10 Ideas to Make Your Outdoor Kitchen Sizzle

Article by: Laura Gaskill

Looking to spice up your grilling area this summer? Try adding one (or more) of these fun features, from grill-side seating to a vintage fridge. As long as the weather is fine, you may find yourself cooking outside more than in!

Pull up to the kitchen bar. Keep guests entertained with bar seats pulled up to the grill, where they can taste hot-off-the-fire nibbles. On its own, this is a great small-space solution; in a more expansive yard, supplement the grill-side seats with a larger dining table.

Get the cooking area under cover. A roof over the outdoor cooking area makes it easier for the grill master to keep grilling even when an unexpected rainstorm pops up. The L-shaped counter space with seating and adjacent dining area and fire pit make this a backyard guests will never want to leave.

Add a full-size fridge. If you cook outdoors a lot, a fridge and freezer can be a big help. Keep them stocked with ice, chilled drinks and the food you plan to grill, and that will free up space in your regular fridge. Of course, not just any fridge will do — a retro style in a cheerful color, like the Smeg shown here, will add to the style of your outdoor space.

Coordinate with color. Grills, decks and outdoor seating tend to be neutral and no-frills, so use a few pops of bold color to wake up your outdoor kitchen. Bright poppy red was used here in artwork, dishes, a chair and a sleek trash can.

Pack in useful details. It’s the little things that can make all the difference in your outdoor kitchen experience, so consider what would benefit you the most — better lighting, prep space, music? This Toronto rooftop kitchen includes a mini fridge, dish storage, speakers for an electronic device and night lighting.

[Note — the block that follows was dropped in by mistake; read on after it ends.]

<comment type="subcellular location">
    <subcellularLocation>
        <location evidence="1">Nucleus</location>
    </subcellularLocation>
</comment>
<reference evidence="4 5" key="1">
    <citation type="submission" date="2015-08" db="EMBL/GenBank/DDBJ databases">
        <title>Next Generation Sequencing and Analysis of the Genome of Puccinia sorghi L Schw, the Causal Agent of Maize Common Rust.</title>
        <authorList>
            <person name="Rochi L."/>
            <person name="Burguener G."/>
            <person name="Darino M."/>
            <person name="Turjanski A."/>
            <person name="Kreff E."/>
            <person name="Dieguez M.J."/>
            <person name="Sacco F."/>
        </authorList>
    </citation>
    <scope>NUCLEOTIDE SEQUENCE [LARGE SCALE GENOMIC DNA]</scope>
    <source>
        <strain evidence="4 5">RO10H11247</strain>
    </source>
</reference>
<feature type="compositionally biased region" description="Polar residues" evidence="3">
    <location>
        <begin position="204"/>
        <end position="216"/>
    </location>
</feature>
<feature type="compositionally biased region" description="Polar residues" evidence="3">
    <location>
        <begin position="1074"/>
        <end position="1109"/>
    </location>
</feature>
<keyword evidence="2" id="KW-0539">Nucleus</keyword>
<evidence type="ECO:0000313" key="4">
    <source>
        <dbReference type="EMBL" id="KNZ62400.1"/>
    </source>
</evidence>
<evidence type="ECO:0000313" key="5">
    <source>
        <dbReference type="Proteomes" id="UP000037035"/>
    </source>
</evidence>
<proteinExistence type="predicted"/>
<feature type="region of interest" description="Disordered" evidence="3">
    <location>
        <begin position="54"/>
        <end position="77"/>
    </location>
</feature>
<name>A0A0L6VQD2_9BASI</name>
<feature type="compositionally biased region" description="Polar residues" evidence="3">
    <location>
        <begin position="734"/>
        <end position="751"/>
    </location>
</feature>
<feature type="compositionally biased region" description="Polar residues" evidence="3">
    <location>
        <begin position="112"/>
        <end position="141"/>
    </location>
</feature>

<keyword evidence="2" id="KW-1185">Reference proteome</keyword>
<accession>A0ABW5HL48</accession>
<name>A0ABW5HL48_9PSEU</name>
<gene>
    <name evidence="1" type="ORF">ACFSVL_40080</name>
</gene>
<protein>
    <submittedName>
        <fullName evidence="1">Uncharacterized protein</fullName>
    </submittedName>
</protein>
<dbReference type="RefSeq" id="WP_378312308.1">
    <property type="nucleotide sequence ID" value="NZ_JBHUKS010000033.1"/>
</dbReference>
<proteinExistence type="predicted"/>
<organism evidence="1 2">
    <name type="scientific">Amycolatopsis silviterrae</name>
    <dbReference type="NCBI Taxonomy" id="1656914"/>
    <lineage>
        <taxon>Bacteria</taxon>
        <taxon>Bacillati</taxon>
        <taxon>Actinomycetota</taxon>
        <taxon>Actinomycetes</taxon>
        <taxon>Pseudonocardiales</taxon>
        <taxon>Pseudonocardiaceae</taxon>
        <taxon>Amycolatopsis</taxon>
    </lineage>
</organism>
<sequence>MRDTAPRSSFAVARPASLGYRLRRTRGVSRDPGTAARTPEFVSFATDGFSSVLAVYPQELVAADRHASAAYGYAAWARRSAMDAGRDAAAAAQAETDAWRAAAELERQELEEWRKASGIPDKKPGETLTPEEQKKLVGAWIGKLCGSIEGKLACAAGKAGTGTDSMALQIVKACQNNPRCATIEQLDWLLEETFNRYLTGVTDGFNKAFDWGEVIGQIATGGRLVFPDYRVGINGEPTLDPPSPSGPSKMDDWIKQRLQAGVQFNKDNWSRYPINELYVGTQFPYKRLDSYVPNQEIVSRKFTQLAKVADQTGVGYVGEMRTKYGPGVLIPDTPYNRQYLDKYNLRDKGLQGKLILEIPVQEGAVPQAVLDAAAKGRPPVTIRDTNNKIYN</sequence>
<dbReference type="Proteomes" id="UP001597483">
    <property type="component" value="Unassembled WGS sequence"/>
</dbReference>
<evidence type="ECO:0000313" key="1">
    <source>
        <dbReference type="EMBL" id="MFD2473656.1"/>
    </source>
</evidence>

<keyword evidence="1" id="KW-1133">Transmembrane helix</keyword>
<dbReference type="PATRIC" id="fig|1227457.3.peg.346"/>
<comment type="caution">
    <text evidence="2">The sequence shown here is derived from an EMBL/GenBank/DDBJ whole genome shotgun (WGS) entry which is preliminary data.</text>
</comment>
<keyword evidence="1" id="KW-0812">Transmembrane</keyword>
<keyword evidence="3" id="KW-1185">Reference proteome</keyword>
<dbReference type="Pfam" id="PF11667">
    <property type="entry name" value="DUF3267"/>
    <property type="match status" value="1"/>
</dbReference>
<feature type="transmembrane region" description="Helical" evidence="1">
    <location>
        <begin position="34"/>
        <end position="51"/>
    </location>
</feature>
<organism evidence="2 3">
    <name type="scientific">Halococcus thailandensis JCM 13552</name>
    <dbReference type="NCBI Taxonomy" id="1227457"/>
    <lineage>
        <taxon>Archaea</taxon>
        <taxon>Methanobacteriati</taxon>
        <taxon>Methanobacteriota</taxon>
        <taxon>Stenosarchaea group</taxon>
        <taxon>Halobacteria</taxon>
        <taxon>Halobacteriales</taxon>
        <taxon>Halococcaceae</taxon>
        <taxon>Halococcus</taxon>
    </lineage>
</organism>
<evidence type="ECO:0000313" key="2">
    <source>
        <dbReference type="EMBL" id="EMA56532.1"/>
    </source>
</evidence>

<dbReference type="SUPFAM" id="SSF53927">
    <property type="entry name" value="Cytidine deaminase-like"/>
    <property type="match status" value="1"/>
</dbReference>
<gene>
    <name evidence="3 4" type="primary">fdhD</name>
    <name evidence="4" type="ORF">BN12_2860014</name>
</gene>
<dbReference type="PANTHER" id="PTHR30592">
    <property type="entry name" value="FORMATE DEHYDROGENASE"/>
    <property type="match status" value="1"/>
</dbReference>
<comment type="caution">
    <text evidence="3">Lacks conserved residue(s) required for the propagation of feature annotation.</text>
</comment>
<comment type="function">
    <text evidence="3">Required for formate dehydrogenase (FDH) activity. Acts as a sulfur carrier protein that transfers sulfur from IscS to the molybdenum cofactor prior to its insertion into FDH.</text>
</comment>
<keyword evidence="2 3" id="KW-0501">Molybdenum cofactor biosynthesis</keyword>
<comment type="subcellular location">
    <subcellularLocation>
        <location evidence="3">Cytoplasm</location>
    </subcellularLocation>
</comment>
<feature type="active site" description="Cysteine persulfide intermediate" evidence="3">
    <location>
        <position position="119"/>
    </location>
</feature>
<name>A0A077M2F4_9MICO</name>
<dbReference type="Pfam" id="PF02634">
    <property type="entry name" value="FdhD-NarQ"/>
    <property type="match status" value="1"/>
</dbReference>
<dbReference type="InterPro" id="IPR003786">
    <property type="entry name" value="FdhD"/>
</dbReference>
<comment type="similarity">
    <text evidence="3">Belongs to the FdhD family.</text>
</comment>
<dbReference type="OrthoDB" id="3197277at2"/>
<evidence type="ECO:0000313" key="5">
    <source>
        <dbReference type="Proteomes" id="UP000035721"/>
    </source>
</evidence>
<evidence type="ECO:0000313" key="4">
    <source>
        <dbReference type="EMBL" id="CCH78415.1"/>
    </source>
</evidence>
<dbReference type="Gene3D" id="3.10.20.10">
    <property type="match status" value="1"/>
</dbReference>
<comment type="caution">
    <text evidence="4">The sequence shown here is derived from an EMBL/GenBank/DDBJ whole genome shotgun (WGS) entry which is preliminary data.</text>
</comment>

Get cooking in the garden. Highlight your love of ultra-local ingredients with an outdoor kitchen located near your veggie garden. A brick surround that matches the low garden wall helps integrate the kitchen into the larger outdoor space.

Go modern. Concrete and rich wood are a modern minimalist pairing perfect for an urban environment. This outdoor kitchen is outfitted with a pizza oven — a worthy splurge if you love doing a weekly pizza night at home!

Double up on grills and storage. If you’re serious about barbecue, it could be worth your while to invest in two grills: one gas (for quick cooking) and one charcoal (for traditional smoky barbecue). A stainless steel gas grill and a “big green egg” perfect for slow cooking are connected by cabinetry in this Red Hook, Brooklyn, backyard. A sink and plenty of counter space make prepping food easy, and hidden storage below means you can keep outdoor cookware and tools close at hand.

Put a pergola over the grill. A garden structure like a pergola adds architectural interest to the outdoor kitchen and provides a place to attach sconce lighting. And while you wouldn’t want climbing plants dangling directly over the grill (hello fire hazard!), if your pergola is a safe distance from the heat, you could grow plants over it, giving the area a lush green touch.

Bring your indoor style out. The small-scale but well-crafted cabinetry in this outdoor kitchen echoes the interior style. Locating the grill within steps of the kitchen door makes it easy to carry ingredients outside and hot plates of food in, and a built-in bench seat provides a spot for guests to sit and chat while the food is being prepared.